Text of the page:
The Government will begin work next week on a "medium-term plan" to take the country through the next six or nine months of living with the virus, Taoiseach Micheál Martin has said.

"As different events unfold there will be different types of responses," he said.

He also said that weekly testing for Covid-19 will be rolled out at all meat plants and direct provision centres across the country.

Mr Martin said the rate of community transmission of the virus is "stable" and the biggest concern now is around "vulnerable groups in congregated settings".

Asked if the Cabinet is planning for the re-introduction of more phases of reopening, he said: "No, we have opened up to a considerable degree our economy and our society.

"Like other countries, there has been an increase in numbers. We have got to look to and plan ahead in terms of potential scenarios that might emerge, but also how we might maintain that level of economic activity over the next six months, whilst protecting people and whilst keeping the level of community transmission low.

"That is the ongoing challenge now." 

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The Cabinet sub-committee on Covid-19 met this morning and were briefed by Acting Chief Medical Officer Dr Ronan Glynn.

Speaking after this morning's meeting, Mr Martin said: "There will be a serial systemic programme of testing at all meat plans across the country, along with direct provision centres, that was particularly successful with nursing homes and that will continue with nursing homes on a regular basis as well.

"The overall capacity is strong in terms of the HSE's estimated testing and contact tracing capacity.

"At the moment we are concerned about the particular spike that occurred in the midlands. Overall numbers are up across the country although community transmission is remaining stable, according to the CMO this morning." 

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Mr Martin said: "Our concern, to be frank, is around vulnerable groups in congregated settings.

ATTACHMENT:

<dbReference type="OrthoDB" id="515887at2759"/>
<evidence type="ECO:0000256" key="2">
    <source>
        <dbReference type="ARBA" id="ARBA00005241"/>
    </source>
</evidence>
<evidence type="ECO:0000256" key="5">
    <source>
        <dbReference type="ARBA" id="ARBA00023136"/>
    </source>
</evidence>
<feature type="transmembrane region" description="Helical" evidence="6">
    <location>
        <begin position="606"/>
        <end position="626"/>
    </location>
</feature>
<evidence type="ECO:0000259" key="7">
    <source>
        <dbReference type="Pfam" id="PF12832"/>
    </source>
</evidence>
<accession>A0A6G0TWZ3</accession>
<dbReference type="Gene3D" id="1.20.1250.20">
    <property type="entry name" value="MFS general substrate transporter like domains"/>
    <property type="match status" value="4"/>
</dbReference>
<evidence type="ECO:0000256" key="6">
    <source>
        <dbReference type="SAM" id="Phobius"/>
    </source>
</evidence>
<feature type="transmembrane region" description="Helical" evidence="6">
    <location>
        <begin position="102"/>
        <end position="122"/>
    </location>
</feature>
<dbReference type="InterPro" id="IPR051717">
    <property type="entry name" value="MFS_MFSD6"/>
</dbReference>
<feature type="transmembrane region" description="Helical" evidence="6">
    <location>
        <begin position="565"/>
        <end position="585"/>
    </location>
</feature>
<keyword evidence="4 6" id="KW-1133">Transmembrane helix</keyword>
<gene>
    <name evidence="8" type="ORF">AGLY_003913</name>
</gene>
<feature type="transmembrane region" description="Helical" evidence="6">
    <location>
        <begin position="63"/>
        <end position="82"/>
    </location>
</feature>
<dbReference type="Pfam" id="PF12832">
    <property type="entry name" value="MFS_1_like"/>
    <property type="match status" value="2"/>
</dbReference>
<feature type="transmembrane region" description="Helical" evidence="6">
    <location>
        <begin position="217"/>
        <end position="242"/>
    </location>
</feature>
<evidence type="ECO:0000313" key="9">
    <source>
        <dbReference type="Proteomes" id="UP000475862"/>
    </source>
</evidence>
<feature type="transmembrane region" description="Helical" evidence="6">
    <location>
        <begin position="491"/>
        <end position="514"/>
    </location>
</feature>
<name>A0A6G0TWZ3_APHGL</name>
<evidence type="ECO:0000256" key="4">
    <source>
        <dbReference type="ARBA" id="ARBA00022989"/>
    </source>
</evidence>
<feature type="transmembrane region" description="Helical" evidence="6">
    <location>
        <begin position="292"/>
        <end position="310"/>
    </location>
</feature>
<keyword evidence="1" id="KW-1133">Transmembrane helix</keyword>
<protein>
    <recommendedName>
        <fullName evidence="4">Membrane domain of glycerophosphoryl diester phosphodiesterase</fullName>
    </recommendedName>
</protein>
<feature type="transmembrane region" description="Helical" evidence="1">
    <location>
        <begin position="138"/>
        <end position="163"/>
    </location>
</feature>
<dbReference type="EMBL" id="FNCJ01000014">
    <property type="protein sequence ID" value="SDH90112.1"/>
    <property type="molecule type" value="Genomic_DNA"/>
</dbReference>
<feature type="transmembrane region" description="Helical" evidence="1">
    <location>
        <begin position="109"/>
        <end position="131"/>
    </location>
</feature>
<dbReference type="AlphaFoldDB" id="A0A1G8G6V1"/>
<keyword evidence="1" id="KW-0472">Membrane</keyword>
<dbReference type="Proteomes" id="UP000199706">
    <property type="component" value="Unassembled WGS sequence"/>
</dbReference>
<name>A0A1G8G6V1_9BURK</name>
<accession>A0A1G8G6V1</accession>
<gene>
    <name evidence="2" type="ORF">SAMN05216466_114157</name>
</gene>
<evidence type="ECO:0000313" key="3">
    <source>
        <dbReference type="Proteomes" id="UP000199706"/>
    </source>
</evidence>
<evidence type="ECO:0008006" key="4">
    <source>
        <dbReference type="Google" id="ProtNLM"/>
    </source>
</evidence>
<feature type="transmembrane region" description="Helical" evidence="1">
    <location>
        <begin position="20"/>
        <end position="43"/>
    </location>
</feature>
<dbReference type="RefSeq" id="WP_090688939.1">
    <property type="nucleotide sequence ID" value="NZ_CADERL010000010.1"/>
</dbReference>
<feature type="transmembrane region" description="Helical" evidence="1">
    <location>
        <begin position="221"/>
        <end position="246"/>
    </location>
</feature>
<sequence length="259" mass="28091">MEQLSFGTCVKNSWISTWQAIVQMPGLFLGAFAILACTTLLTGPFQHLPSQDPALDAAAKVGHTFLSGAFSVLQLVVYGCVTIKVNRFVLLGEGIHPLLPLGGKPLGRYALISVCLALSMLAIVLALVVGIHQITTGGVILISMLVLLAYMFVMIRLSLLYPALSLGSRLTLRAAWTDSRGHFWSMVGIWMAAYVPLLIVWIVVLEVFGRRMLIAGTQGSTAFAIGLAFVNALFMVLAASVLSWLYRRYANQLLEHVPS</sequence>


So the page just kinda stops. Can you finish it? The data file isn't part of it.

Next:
"Whereas the initial response is the testing and contact tracing, we have to stand back and look at the wider risks in congregated settings - the risks that they present and there will be further discussions next week around that.

"We will look at meat plants in general, in terms of occupational health, in terms of making sure the workers are protected and that the conditions in those factories are assessed in terms of their capacity to be conducive to the spread of the virus.

"So this is a contact monitoring and overview of the situation. 

"What has happened in the past two months has been heavily concentrated in vulnerable groups and congregated settings.

"Outside of that there have also been some clusters. What is reassuring is the degree to which our testing and contact tracing has responded so far."

Greg Ennis, the Divisional Organiser for SIPTU, welcomed the announcement of weekly testing, saying the trade union has "been calling for this testing regime to be put in place for some time."

He said a quick turnaround time for the test results is required.

"We need to ensure that we get rapid results to those tests, so as to ensure that we do everything possible to eradicate Covid-19 from the Irish meat processing industry," he added.

The Movement of Asylum Seekers in Ireland has also called for accommodation conditions in direct provision centres to be addressed alongside regular testing.

"You can conduct all the testing you want," said MASI spokesperson Bulelani Mfaco, "but as long as people continue to live in close proximity to one another, where they have to share intimate living spaces like bedrooms, kitchens and bathrooms, there will be outbreaks of coronavirus."

He also said MASI is concerned about informed consent when it comes to regular testing in direct provision centres.

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It is expected a suite of economic measures to help counties Laois, Offaly and Kilare - which are subjected to more severe restrictions that were put in place last Friday - will be announced later this week.

Tánaiste Leo Varadkar and Minister for Public Expenditure and Reform Michael McGrath are continuing discussions around those supports and have been hearing submissions made by the chambers of commerce, local authority representatives, and TDs who have been contacting the ministers and the Taoiseach.